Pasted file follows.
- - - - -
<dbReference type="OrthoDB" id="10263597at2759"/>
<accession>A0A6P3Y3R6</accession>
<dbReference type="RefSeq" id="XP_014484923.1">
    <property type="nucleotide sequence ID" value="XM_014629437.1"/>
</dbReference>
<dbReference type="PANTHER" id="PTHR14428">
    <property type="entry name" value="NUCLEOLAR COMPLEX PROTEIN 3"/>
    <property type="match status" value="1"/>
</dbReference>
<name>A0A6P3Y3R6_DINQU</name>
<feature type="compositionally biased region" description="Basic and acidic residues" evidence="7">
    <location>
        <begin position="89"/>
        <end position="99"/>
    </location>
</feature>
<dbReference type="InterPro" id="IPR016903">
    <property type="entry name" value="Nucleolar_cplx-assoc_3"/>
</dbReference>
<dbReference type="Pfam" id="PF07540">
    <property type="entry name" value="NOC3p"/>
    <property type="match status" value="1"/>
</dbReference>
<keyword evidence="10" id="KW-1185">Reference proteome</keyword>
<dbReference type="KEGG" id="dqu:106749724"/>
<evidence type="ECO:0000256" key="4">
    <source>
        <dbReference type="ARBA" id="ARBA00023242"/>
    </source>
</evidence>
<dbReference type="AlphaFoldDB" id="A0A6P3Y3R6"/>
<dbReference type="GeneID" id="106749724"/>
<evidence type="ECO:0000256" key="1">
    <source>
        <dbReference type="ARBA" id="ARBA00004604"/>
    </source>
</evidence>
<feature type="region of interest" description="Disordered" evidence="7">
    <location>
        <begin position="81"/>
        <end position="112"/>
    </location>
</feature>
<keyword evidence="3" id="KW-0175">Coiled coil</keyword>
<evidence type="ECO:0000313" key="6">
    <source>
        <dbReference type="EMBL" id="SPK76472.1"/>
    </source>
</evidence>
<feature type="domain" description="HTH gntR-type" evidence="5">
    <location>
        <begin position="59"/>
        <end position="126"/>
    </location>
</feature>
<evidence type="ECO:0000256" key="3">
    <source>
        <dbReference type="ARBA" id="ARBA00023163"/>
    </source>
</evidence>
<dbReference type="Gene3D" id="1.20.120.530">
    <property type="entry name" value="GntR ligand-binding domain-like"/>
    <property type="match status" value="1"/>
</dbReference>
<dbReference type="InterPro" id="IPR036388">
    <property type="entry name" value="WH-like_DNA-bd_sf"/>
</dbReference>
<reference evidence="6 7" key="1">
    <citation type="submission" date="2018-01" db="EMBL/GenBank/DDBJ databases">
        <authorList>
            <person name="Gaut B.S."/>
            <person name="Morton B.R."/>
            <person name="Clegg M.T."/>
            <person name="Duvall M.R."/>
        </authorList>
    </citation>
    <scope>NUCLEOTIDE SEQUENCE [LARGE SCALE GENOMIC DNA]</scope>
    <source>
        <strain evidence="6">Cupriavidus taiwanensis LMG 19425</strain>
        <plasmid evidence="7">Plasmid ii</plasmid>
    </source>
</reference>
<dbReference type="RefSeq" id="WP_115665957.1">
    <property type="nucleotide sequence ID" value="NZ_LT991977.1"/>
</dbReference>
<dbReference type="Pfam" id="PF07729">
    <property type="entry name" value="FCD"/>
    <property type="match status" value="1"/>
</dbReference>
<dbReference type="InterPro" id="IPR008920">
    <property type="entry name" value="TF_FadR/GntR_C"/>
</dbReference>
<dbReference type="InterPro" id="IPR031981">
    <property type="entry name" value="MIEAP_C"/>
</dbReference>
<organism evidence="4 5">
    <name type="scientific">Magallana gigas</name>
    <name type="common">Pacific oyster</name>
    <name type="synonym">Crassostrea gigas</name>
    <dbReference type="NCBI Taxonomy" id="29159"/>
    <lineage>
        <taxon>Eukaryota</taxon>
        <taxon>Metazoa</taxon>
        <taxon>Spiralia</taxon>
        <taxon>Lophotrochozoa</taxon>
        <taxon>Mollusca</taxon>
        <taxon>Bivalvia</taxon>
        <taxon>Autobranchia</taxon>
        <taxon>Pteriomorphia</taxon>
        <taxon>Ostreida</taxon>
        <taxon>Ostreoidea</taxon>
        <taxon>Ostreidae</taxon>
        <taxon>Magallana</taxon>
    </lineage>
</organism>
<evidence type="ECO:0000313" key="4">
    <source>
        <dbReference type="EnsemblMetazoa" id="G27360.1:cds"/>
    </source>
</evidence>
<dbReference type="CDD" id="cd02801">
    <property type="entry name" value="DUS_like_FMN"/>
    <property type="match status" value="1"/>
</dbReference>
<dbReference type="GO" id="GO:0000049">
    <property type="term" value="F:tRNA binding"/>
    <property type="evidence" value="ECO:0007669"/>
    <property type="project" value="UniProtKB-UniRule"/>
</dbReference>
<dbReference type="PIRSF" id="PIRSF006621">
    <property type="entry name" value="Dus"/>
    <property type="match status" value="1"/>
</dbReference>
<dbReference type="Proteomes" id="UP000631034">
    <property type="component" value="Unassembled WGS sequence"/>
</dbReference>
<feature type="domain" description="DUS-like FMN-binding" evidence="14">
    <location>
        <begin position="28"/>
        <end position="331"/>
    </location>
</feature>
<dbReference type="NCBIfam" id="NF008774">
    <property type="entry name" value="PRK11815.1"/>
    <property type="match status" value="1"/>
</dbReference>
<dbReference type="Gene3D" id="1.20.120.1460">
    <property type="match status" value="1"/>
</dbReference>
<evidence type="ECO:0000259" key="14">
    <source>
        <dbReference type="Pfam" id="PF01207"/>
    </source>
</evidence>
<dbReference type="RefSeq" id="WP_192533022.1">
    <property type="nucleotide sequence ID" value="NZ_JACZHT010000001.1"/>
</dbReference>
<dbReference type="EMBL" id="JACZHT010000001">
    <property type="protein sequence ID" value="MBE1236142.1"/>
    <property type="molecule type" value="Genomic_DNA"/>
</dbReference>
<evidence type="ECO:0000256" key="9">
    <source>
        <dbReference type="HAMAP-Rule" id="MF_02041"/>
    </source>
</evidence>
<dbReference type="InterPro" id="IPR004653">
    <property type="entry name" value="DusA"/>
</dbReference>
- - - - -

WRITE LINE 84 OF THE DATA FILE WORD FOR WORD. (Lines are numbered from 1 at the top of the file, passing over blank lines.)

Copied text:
    <property type="nucleotide sequence ID" value="NZ_LT991977.1"/>